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Land Circulation Yields Higher Living Standards

source:www.chinadaily.com.cn release date:2019/01/09 hits:54

Farmers across the country are leasing their small plots of land to businesses to earn more money and improve their lives. Wang Xiaodong reports from Jieshou, Anhui.

For many decades, Zhang Zhigang labored on 0.2 hectares of land, growing wheat and corn to feed his family of four.

However, five years ago, he stopped working on the farm, when, along with many of his neighbors, he leased his plot to a horticultural company.

Having acquired a large area of land from residents of Sanhe, a village in Jieshou city, Anhui province, the company planted ginko saplings because the tree is a popular species for landscaping, while its fruit and leaves are used in traditional Chinese medicine.

The company pays Zhang 3,000 yuan ($437) a year for the use of his land, which is much more than he made by farming, and he earns an extra 40 yuan a day doing odd jobs for the company, such as spraying pesticide.

"Life is definitely better now I lease out my land, because I get a fixed income without the risk of droughts or floods," the 70-year-old said.

A growing number of farmers across China have abandoned agriculture and leased their land to commercial enterprises, which has freed them to do other work and raised their living standards.

By the end of September, 29,000 hectares of farmland in Jieshou was available for contracted use by individuals or businesses. The figure accounts for more than 75 percent of the city's farmland - higher than any other city in Anhui - according to the local agricultural commission.

The circulation of farmland, which resulted in small plots of land scattered among individual households being brought together under unified ownership, has greatly boosted economies of scale in agricultural production. In turn, that has generated more profits for the rural economy and contributed to the development of modern agriculture in the city, the commission said.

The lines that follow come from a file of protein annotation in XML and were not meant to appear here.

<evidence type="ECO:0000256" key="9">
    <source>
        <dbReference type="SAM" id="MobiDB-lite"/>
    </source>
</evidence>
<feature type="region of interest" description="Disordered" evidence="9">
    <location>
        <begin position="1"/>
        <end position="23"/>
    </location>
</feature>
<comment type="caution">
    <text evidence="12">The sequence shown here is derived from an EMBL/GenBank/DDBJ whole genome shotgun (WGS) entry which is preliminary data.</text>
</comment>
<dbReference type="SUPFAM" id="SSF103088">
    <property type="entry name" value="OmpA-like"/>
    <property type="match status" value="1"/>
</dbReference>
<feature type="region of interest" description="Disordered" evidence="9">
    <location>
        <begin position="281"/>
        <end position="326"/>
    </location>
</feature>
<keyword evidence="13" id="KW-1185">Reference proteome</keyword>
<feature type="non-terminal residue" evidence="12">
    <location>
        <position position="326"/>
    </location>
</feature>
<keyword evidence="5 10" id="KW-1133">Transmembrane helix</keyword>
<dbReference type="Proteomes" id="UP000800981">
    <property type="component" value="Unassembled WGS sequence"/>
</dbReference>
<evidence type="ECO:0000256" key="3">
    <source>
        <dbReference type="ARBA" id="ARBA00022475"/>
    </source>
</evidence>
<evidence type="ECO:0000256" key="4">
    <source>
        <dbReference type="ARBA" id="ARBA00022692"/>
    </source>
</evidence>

In early December, Zhang Hongyu, an official for the rural economy at the Ministry of Agriculture and Rural Affairs, said 37 percent of all farmland in China is now in circulation and is available for leasing.

A fresh start

Jieshou native Ren Tao used to own an umbrella factory in Shenzhen in the southern province of Guangdong. However, a few years ago, he decided to return to his hometown. He leased about 35 hectares of farmland in Jinzhai township, Jieshou, and started a cherry orchard in 2015.

Ren has signed 20-year contracts with about 300 households in five villages in Jinzhai, paying 12,000 yuan a year for each hectare of land he leases. His orchard provides jobs for 30 part-time workers.

Land circulation yields higher living standards

He and his brother have invested 15 million yuan, including a subsidy of 1 million yuan from the local government, in the business.

"It usually takes between four and five years before cherry trees can produce fruit," he said. "If everything goes well, we may make annual profit of 15 million yuan from 2020."

To smooth the process, he has invited agricultural experts from the Shandong Academy of Agricultural Sciences, in the neighboring province, to provide technical guidance. He also plans to build a number of greenhouses to stabilize production.

Success is not assured, though. "A lot of uncertainties remain in agriculture, such as the weather, and market fluctuations are common so even if you have a good harvest you may not make money," he said.

Ren said he believes the rising affluence of the Chinese population means cherries have great potential in large cities, where they sell at several times the price of many other fruits.

Yu Gaofeng, an official with Jieshou's agricultural commission, said land circulation has led to an upsurge in modern agriculture in the area, such as Ren's orchard.

"The average amount of farmland per farmer in Jieshou is less than 1 mu (0.06 hectares) because of the high population density and scarcity of land," he said.

"Large-scale land operation is only possible through the circulation of land. In turn, circulation allows farmers to benefit by leasing their land to others."

The change has not only produced profits for businesses and local farmers, but also promoted recycling and reduced the environmental damage caused by traditional farming methods.

Environmental boost

Qi Gang grows corn and wheat on the 133 hectares of farmland he leases. He has also found new business opportunities in post-harvest waste, such as wheat and corn stubble, and corncobs.